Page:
February 1, 2010
With the much anticipated launch of the Apple iPad I think it is safe to say the curtain has risen to a new era of casual & social interactive computing. Similar to how Apple’s iPhone changed the way we interact with our mobile devices by offering a touch screen, the Apple iPad will turn your couch TV-watching time into a more interactive experience. I have already become accustomed to thumbing through emails, sending tweets and reading news on my iPhone while watching television. So it will not surprise me to see this behavior go through the roof with the introduction of a slightly larger device with a touch screen and form factor like the Apple iPad.
In many cases, the “no nonsense” approach of Apple iPhone applications has helped me get things done more quickly than having to log-on to my computer, fire up a browser or program and go from there. The one touch, quick access to particular functions like sending a tweet or email, watching a video or opening up a link to read an article can be a real time-saver on a mobile device.
Keyboard or no keyboard that is the question?
Obviously, the keyboard has been a critical component in the data entry space, but many of us have adapted to touch screens to the point I’ve even found myself touching the screen of navigation systems in rental vehicles only to find they are not touch screens. It has become my default behavior.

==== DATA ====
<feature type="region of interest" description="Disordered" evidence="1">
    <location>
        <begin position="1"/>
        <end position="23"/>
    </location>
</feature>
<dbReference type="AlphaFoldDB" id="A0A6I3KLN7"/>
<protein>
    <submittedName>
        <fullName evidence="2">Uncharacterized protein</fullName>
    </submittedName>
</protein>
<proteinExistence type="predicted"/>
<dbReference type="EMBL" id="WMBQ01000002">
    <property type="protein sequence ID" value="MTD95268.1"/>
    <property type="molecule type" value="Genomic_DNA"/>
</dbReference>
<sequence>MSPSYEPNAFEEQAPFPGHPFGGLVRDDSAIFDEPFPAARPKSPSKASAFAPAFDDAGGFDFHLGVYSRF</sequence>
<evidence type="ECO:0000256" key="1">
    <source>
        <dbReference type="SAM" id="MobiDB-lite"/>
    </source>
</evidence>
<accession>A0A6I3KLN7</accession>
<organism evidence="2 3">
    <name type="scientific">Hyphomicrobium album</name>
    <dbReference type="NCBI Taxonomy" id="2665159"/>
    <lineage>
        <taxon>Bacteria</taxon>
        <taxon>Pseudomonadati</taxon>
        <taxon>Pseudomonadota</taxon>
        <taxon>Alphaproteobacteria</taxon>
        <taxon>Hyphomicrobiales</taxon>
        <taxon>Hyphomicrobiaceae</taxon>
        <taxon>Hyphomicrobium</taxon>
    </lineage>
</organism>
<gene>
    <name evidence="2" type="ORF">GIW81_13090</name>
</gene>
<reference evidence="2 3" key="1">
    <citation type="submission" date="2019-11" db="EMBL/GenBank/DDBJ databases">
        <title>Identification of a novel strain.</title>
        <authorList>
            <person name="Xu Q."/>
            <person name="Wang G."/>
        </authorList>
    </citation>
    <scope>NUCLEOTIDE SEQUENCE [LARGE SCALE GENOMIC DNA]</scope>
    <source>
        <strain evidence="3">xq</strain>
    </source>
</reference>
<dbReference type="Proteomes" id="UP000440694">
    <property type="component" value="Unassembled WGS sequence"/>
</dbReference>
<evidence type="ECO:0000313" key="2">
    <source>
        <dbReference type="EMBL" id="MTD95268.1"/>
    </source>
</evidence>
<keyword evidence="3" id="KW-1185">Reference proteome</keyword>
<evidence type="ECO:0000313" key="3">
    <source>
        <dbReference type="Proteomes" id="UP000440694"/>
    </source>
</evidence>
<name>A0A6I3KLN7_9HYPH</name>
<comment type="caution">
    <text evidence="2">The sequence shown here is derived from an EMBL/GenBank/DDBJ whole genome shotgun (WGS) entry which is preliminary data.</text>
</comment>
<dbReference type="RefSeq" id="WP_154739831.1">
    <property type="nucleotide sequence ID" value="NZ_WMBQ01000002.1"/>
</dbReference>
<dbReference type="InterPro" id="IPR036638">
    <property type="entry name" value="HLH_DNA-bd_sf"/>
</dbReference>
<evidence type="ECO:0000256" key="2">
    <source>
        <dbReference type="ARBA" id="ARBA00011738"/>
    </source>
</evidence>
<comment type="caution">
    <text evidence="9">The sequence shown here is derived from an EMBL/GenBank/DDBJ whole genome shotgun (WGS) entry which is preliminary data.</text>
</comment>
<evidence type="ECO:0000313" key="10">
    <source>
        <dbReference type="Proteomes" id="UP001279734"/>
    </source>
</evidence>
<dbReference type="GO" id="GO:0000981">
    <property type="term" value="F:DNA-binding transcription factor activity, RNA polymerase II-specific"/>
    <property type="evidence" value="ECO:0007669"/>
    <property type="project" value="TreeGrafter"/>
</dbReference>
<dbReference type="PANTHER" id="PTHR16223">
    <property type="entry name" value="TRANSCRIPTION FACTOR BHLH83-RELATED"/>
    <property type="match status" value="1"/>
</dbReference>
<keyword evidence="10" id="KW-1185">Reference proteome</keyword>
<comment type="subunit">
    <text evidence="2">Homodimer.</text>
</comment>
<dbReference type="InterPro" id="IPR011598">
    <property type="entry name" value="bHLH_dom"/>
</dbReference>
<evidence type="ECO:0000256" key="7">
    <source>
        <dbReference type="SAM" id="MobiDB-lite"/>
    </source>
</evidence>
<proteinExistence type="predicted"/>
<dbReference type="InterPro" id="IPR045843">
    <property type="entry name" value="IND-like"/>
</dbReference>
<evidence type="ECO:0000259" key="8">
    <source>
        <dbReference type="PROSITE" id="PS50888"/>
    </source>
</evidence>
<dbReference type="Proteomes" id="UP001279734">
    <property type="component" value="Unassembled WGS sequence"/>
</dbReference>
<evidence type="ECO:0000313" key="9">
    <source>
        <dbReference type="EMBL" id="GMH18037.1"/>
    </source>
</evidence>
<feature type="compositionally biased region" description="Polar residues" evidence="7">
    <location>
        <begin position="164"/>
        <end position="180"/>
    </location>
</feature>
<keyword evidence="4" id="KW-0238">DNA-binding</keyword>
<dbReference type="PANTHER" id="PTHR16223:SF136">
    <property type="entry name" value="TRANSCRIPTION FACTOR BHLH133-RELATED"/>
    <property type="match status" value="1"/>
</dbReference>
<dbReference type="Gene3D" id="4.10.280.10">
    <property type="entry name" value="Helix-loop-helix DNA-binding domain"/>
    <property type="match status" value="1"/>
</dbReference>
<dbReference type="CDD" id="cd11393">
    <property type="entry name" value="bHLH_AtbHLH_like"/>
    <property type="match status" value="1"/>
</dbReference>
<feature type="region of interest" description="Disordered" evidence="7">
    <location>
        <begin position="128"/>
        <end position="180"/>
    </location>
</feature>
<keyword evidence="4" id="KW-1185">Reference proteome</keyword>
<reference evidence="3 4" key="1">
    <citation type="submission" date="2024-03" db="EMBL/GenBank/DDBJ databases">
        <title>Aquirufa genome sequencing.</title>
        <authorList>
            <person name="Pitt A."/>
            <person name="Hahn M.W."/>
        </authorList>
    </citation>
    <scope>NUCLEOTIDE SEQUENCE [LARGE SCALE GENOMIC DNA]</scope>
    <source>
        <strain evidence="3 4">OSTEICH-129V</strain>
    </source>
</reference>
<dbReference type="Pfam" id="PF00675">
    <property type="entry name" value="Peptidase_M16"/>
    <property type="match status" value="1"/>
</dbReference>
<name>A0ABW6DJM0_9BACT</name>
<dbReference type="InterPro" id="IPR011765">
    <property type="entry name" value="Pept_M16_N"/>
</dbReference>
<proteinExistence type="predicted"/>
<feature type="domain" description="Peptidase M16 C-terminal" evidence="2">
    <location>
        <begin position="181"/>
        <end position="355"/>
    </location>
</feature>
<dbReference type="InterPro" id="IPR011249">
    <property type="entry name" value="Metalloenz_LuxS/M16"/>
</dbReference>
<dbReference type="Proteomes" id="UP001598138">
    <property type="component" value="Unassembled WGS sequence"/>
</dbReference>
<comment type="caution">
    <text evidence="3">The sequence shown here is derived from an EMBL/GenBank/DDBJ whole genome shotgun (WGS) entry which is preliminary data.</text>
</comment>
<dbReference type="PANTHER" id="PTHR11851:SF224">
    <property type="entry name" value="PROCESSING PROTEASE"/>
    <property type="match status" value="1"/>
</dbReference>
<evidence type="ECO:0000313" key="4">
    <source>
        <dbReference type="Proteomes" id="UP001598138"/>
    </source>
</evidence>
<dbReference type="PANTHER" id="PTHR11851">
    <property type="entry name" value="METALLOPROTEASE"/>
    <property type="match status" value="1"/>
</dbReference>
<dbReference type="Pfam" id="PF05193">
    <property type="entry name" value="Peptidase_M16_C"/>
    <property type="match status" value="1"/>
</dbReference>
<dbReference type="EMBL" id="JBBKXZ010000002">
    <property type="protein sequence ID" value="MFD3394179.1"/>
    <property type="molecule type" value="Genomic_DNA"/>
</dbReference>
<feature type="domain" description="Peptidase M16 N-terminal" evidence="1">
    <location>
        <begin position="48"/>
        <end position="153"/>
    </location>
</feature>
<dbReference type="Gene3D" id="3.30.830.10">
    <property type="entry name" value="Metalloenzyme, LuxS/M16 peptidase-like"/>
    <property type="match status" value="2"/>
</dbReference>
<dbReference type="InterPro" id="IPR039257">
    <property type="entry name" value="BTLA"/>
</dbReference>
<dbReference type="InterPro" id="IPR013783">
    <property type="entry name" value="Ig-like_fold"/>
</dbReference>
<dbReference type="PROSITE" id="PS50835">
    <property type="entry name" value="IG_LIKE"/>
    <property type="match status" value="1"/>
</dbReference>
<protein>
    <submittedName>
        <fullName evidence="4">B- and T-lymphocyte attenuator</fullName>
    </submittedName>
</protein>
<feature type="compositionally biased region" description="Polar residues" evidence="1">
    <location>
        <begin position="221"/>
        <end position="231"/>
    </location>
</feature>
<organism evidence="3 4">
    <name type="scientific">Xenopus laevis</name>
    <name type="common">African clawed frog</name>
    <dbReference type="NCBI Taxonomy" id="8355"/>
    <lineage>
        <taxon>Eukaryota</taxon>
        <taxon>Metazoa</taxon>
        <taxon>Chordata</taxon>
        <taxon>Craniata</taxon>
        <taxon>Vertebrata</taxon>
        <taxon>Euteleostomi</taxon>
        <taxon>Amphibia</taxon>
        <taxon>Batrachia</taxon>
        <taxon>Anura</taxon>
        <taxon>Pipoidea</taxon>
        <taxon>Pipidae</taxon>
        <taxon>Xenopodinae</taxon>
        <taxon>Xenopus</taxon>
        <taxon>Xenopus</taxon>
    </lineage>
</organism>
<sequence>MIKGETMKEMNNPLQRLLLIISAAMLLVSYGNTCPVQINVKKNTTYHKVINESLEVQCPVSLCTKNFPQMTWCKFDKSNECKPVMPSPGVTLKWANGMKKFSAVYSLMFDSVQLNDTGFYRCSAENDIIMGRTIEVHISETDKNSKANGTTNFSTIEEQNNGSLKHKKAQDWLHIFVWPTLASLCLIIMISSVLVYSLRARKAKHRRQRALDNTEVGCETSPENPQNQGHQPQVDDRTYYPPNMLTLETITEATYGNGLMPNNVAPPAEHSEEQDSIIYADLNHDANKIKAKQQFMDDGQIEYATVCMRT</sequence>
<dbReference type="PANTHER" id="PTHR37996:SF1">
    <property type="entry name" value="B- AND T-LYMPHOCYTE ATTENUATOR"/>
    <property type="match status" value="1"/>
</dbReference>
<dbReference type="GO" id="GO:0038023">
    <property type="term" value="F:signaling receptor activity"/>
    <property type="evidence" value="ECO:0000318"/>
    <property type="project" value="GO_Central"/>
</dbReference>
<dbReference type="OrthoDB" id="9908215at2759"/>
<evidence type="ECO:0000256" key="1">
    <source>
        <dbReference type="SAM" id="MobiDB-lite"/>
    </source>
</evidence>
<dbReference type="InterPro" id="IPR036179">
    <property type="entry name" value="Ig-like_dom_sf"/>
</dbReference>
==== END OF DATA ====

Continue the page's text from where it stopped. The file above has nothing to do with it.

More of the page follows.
Will this save old media?
It’s difficult to say that one device will save the downward spiraling direction of old media. But I can say that this device might be able to offer “old media” another way to engage its users. For example, we are already seeing live polling on television that influences the way the program progresses. I think this trend will go even further. Imagine reality TV where you are part of it by interacting with them real-time. This is already happening online but not at the scale of prime time television. There is the recent re-emergence of “paid” content tied to applications and it will be interesting to see if people will pay for content when coupled with an application that helps to make it easier to get to (as I previously indicated regarding iPhone applications). If users are convinced that an application will make the experience of reading or interacting with content better or easier, then the “paid” content approach will most surely be a success.
Last week, the world stopped to watch as Steve Jobs launched what could be the most interesting product since the iPhone. I think the iPad is going to act as a strong catalyst for mass-audience, mainstream casual and social “couch” computing – a new era in which we will all likely become a part of the entertainment and news experience.
Photo Attribution: iText by BdwayDiva1 on Flickr
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